Citywide gas shortage continues because of inefficient gas distribution lines and excessive demand
Despite the government's move to add 500 million cubic feet of gas per day (mmcfd) to the national gas network, the severe gas crisis that the city dwellers have been experiencing in many areas is unlikely to be resolved soon due to weak distribution network, officials said.
The government has imported liquefied natural gas (LNG) from Qatar to combat the gas supply. The import is expected to add 500mmcfd to the national grid from this month. The ship carrying the LNG consignment is anchored at the Moheshkhali LNG terminal.
But officials at state-owned Titas Gas Transmission and Distribution Company Ltd believe the efforts to be in vain, saying more gas would not solve the situation until distribution lines are improved.
A senior executive at Titas Gas said:"Our gas lines have not seen any major improvements over the past years because of the government policy to discourage the residential use of gas."
He noted that in many areas, the distribution lines have grown incapable of meeting the growing gas demand.
"You had one or two families living in a place before. Now, over 10 families live in the same location and use the old gas lines," he said.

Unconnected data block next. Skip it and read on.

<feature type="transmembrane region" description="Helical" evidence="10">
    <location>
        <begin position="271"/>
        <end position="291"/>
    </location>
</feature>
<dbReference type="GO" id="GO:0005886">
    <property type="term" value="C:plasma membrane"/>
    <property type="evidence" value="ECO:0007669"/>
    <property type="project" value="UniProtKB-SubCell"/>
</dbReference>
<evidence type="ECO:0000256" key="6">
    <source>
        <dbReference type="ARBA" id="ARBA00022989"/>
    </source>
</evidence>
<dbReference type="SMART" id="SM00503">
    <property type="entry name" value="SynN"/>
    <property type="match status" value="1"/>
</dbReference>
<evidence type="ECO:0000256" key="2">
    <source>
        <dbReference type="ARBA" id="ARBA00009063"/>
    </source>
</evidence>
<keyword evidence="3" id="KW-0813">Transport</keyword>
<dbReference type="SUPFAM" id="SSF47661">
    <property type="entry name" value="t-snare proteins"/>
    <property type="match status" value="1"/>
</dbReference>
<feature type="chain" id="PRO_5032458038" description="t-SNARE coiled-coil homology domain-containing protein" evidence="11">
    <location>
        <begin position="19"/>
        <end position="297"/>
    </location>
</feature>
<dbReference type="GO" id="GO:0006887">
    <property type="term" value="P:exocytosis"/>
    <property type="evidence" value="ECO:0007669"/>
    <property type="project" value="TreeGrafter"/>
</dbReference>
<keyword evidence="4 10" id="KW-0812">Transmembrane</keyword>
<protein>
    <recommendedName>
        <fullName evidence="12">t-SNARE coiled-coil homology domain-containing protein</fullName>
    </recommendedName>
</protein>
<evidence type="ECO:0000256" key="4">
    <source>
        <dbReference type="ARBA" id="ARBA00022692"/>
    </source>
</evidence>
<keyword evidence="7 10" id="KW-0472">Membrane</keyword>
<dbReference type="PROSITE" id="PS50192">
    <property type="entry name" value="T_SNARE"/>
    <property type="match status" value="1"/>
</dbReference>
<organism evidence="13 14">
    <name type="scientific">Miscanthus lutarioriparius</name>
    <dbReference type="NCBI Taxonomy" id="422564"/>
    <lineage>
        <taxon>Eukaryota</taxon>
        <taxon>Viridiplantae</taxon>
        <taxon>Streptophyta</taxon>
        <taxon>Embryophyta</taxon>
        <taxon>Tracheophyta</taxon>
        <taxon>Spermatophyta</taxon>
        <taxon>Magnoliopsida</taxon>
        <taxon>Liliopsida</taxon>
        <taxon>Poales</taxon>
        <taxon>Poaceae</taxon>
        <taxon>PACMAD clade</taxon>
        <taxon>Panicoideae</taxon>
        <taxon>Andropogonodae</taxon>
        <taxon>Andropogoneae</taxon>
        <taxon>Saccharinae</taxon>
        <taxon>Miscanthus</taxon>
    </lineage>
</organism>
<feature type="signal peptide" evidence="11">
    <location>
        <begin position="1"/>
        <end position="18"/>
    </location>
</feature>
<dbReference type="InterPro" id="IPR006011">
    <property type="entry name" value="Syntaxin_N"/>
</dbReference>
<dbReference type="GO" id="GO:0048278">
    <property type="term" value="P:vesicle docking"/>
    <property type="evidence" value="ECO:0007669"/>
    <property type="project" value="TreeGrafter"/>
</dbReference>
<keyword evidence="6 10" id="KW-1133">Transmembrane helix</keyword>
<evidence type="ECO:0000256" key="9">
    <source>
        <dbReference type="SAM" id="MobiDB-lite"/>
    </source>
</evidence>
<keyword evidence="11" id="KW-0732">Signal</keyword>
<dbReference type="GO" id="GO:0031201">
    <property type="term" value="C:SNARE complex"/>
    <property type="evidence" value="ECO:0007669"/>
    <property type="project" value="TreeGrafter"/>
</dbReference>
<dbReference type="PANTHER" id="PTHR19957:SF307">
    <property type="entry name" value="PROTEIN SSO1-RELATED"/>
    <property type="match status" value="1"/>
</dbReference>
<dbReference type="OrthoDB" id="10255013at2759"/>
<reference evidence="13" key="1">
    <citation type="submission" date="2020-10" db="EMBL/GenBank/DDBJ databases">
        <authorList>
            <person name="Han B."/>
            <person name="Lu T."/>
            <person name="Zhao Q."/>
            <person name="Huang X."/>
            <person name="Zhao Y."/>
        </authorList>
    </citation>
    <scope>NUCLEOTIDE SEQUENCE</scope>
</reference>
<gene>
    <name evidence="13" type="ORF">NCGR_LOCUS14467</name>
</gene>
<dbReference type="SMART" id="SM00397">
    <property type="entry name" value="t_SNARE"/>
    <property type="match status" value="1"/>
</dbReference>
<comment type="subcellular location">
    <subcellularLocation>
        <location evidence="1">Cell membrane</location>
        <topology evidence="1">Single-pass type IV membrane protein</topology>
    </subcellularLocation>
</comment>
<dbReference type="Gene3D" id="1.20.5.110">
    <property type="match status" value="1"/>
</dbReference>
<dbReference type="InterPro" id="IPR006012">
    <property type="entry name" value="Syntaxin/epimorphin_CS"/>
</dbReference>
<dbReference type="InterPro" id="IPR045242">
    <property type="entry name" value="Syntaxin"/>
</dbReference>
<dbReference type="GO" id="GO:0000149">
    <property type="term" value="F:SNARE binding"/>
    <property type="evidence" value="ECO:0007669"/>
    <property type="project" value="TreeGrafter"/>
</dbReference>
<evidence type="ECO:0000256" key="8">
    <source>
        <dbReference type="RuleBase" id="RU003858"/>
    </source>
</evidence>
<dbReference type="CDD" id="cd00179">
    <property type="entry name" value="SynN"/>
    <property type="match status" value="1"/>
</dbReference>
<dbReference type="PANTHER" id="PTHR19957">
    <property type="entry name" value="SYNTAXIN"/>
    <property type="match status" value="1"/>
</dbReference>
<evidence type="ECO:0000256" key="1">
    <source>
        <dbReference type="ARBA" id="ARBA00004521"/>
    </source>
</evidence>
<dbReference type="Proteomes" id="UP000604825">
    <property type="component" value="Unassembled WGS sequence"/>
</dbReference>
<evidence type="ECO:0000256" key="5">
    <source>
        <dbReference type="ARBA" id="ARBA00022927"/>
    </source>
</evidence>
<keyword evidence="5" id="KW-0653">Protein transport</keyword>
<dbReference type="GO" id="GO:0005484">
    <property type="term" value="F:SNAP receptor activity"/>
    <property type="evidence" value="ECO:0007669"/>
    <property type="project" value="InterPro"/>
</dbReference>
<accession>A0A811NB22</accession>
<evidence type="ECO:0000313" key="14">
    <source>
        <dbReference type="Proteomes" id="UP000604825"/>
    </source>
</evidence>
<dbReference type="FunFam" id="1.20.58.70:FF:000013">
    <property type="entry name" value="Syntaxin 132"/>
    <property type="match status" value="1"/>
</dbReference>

Mirpur, Kazipara, Shewrapara, Mohammadpur, Shyamoli, Adabar, Kallyanpur, Nakhalpara, Kathalbagan, Central Road, Crescent Road, Moghbazar, Malibagh, Badda, Basabo, Old Dhaka, Lalbagh, and Jatrabari are facing severe gas shortages throughout the day.
"We start getting gas after 10pmfor only three to four hours. The pressure is not even adequate to cook meals," Salma Begum, a housewife living in Nakhalpara, said.
Similar experience was shared by NurjahanKhatun living in Kazipara area of Mirpur. Nurjahansaid she has to cook at midnighton most of the occasions.
According to Titas Gas, 30% of their consumers in Dhaka have been suffering from the gas shortage for quite some time now.
However, Syed ManzurIlahi, Titas Gas deputy managing director and also director of the Supply Efficiency Improvement project, said they have been constantly striving to improve the situation.
"We are currently implementing a pre-paid gas meter installation project to stop illegal connections. Once the project is fully implemented, it will significantly improve the situation," he said.
Yet many senior officials remain sceptical, insisting that unless the government policy changes, increasing the gas supply will not solve the gas crisis.